A third possibility — and perhaps the most likely — is the Cuban government would continue to place some restrictions on its players’ ability to leave the country, as a way to ensure its own league (the Serie Nacional) remains viable.  For instance, although the Cuban government passed a law last year permitting its players to sign contracts with foreign teams, to take advantage of the law players must agree to continue to “fulfill their commitments at home.”  These commitments include paying Cuban taxes on any income earned abroad, and — more importantly — continuing to play in the Serie Nacional each year from November through mid-April. This requirement would obviously make it difficult for a Cuban player to sign with a U.S. team, as the commitment to play in the Serie Nacional would force the player to miss both spring training and the start of MLB’s regular season.

So if relations between the United States and Cuba do eventually normalize, the most likely outcome is probably that MLB would negotiate some form of cooperation agreement with the Cuban Baseball Federation — similar to the one MLB has signed with Japan’s Nippon Professional Baseball (NPB) — governing when Cuban players will be allowed to play in the United States. As with the MLB-NPB pact, such an agreement could establish a posting system requiring MLB teams to pay significant sums of money to the Cuban Federation to sign Cuban players.

While the likely expansion of MLB’s talent pool is the most obvious potential impact of normalized relations with Cuba, the policy change could eventually create lucrative new business opportunities for MLB as well. For instance, the elimination of the U.S. trade embargo with Cuba would give MLB access to a new, baseball-crazed market. And while Cuba’s current per capita income – roughly $20 per month – may limit the profits that MLB is able to generate in the nation in the short-term, if increased business relations with the U.S. spur economic development in the country, then this new market could prove more lucrative in the future.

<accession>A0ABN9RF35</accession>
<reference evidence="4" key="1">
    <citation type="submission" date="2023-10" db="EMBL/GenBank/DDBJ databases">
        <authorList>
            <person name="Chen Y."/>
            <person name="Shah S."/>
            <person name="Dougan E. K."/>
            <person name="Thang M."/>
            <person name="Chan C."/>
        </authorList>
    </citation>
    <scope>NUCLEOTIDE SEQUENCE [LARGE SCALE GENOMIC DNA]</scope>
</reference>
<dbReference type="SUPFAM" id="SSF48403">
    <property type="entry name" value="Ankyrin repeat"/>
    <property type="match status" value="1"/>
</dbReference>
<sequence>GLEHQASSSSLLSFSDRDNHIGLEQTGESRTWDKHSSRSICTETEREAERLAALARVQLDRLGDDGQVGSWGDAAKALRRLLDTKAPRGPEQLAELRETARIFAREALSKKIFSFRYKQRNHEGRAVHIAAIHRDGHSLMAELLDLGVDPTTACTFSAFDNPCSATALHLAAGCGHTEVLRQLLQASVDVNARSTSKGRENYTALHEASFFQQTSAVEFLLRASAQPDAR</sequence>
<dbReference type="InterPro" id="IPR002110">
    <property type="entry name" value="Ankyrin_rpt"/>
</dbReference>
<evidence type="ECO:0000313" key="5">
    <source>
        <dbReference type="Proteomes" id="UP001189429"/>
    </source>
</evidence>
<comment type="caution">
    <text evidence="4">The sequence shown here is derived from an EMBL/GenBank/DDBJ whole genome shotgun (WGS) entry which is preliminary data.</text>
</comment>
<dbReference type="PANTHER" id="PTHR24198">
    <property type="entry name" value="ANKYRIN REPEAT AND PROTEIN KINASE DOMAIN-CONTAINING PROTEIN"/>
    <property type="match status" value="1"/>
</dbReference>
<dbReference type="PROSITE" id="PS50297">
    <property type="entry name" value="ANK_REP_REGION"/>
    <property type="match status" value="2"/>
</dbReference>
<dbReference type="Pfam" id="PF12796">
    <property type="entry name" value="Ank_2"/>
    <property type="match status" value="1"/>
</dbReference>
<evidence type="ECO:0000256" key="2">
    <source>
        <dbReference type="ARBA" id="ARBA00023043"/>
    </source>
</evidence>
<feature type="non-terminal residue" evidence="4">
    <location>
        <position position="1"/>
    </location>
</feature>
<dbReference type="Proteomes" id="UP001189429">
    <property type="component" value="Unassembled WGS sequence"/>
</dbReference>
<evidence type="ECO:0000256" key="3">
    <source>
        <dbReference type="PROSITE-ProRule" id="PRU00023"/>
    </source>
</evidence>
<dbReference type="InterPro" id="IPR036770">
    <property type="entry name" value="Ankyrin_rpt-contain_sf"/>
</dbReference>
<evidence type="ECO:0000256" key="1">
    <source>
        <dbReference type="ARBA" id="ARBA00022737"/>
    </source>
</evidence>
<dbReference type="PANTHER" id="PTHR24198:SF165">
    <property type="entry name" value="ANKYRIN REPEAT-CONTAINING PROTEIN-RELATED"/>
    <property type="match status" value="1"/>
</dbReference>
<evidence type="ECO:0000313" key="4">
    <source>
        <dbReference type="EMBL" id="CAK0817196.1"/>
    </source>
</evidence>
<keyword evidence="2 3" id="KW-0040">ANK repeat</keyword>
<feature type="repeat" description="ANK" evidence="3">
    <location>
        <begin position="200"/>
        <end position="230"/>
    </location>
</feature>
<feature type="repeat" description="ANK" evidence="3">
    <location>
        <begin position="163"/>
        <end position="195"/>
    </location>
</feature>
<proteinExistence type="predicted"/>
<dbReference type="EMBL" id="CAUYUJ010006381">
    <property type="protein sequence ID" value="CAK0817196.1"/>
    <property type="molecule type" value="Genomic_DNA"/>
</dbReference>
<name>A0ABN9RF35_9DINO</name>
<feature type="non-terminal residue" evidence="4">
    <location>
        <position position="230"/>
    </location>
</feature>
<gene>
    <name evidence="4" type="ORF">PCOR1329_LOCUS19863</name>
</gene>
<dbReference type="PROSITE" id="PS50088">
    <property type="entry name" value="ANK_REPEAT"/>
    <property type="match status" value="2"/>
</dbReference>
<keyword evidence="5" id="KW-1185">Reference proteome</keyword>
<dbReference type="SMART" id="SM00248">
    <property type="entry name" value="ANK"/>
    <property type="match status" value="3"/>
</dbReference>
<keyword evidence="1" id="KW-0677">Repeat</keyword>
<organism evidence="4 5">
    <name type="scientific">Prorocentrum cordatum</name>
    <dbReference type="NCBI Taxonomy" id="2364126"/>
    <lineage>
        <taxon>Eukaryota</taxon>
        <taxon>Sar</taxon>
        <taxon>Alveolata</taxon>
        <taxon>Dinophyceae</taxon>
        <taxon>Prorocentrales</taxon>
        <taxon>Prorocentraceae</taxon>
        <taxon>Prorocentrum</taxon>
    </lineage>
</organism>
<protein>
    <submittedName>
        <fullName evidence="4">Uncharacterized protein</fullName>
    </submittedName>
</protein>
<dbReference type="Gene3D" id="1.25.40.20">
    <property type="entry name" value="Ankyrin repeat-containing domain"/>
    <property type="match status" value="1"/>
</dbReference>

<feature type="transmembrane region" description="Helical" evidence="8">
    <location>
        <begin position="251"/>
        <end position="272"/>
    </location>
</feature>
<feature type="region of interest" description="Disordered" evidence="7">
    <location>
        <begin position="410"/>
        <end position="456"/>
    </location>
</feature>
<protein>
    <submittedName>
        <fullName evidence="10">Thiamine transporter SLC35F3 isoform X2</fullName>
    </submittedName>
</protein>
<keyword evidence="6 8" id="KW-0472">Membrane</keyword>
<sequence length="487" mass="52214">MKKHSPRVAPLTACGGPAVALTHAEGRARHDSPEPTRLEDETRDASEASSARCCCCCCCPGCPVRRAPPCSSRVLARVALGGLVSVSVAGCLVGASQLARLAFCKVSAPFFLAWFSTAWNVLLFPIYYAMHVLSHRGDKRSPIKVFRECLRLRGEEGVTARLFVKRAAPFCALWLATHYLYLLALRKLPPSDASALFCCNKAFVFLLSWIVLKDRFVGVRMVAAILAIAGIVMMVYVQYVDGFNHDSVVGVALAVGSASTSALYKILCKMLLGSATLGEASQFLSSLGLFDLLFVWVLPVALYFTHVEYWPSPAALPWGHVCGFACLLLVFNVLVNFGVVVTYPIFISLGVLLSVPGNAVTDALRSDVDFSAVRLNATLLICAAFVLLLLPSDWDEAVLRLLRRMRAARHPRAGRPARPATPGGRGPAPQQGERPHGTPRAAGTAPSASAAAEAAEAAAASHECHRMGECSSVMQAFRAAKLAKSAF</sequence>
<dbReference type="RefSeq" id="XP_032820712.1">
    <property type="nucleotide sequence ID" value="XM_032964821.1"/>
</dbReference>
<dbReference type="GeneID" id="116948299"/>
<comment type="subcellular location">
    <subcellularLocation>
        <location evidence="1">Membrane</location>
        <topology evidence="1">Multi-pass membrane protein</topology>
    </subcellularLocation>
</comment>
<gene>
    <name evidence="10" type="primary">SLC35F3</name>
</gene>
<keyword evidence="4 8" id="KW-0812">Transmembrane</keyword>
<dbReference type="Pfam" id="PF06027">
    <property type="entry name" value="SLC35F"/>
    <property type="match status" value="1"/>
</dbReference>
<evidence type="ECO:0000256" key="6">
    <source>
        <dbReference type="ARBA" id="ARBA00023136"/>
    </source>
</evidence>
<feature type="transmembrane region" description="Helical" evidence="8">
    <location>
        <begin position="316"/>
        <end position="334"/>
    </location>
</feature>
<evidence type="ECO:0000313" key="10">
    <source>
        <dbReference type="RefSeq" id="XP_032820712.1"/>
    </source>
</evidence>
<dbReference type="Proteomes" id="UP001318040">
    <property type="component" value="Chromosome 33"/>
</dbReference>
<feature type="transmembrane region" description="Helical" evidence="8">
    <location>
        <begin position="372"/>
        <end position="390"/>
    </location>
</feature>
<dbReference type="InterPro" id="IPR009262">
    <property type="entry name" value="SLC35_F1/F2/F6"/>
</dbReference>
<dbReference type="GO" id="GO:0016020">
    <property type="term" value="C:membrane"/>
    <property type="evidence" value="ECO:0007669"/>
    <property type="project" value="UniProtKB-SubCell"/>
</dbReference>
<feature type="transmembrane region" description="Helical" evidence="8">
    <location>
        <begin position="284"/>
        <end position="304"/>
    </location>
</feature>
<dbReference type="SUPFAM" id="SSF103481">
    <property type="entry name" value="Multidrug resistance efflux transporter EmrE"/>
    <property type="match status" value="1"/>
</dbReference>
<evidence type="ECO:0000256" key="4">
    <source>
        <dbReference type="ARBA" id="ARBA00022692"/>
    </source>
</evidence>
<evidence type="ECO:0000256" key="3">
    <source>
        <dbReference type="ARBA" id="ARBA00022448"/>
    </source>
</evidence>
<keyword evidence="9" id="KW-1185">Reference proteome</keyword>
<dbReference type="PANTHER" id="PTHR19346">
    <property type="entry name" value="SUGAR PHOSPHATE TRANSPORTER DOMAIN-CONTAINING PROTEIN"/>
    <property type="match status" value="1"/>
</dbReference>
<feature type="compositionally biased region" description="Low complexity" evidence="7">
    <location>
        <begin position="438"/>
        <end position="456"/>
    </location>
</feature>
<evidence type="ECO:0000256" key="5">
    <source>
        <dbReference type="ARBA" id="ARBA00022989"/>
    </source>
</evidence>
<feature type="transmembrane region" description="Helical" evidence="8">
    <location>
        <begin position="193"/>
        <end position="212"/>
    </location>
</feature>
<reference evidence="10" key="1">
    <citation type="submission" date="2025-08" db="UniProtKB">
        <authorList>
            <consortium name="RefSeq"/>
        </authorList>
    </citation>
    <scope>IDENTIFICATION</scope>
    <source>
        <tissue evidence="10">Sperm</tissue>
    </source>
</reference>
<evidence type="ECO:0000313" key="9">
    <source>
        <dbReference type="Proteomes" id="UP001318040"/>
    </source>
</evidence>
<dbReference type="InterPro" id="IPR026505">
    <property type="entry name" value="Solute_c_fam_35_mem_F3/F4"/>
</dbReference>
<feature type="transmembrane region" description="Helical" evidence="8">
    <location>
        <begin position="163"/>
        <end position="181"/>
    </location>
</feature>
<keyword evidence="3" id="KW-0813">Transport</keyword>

In fact, as the Cuban economy develops, it isn’t inconceivable that MLB could someday consider placing a team in Havana (whether via relocation or expansion). Although the city’s current population of just over 2.1 million people would rank among the smallest in the majors (ahead of only the Milwaukee, Kansas City and Cleveland metropolitan areas – admittedly, not exactly an apples-to-apples comparison), the nation’s total population of over 11 million could be large enough to one day support a MLB team.

Given these possibilities, it’s not surprising MLB will continue to monitor the developments in Cuba closely. In the short-term, though, baseball fans are unlikely to see any immediate impact from yesterday’s announcement.



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Nathaniel Grow is an Associate Professor of Legal Studies at the University of Georgia's Terry College of Business. He is the author of Baseball on Trial: The Origin of Baseball's Antitrust Exemption, as well as a number of sports-related law review articles. You can follow him on Twitter @NathanielGrow. The views expressed are solely those of the author and do not express the views or opinions of the University of Georgia.


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Johnston
Guest
1 year 5 months ago

Havana Marlins! Loria vs Communism would be epic.

Eugene in Oregon
Guest
Eugene in Oregon
1 year 5 months ago

What you have to remember is that there’s no single ’embargo’ on Cuba. It’s a mix of executive action (including interpretation and application of long-standing laws) and congressional legislation (e.g., Helms-Burton). Diplomatic relations are easy enough for the executive branch to reestablish, as is undoing previous presidents’ executive orders. But removing elements of the law — particularly with a GOP-controlled congress — will be much more diifficult. I don’t know which elements of the embargo cover baseball players (probably more than one piece of it), but no one should expect the floodgates to open immediately — which is a shame.

John Thacker
Guest
John Thacker
1 year 5 months ago

And, as the piece notes, you have to remember that a lot of the restrictions are imposed by Cuba itself. Even if the US removed all restrictions (as I support), the floodgates wouldn’t open because Cuba’s government wouldn’t want their players to leave without getting a enormous part of the cut (as they do on a smaller basis with the hotel workers there.)

jfree
Member
jfree
1 year 5 months ago

The big question is how will MLB be able to corrupt the Cuban government so that Cuba also allows the anti-trust exemption and the Cuban League becomes a nice obedient puppet for MLB.

I’d recommend a two-stage effort. First, sign all the Castro grandchildren to MLB contracts so that Fidel wants to see them play.

If that doesn’t work, get the grandchildren of Lansky/Traficante to make them an offer they can’t refuse

Free_AEC
Guest
1 year 5 months ago

The Cuban government is unlikely to be corrupted. This is just another method of attack as we have seen in Venezuela of late and historically all over Central and South America.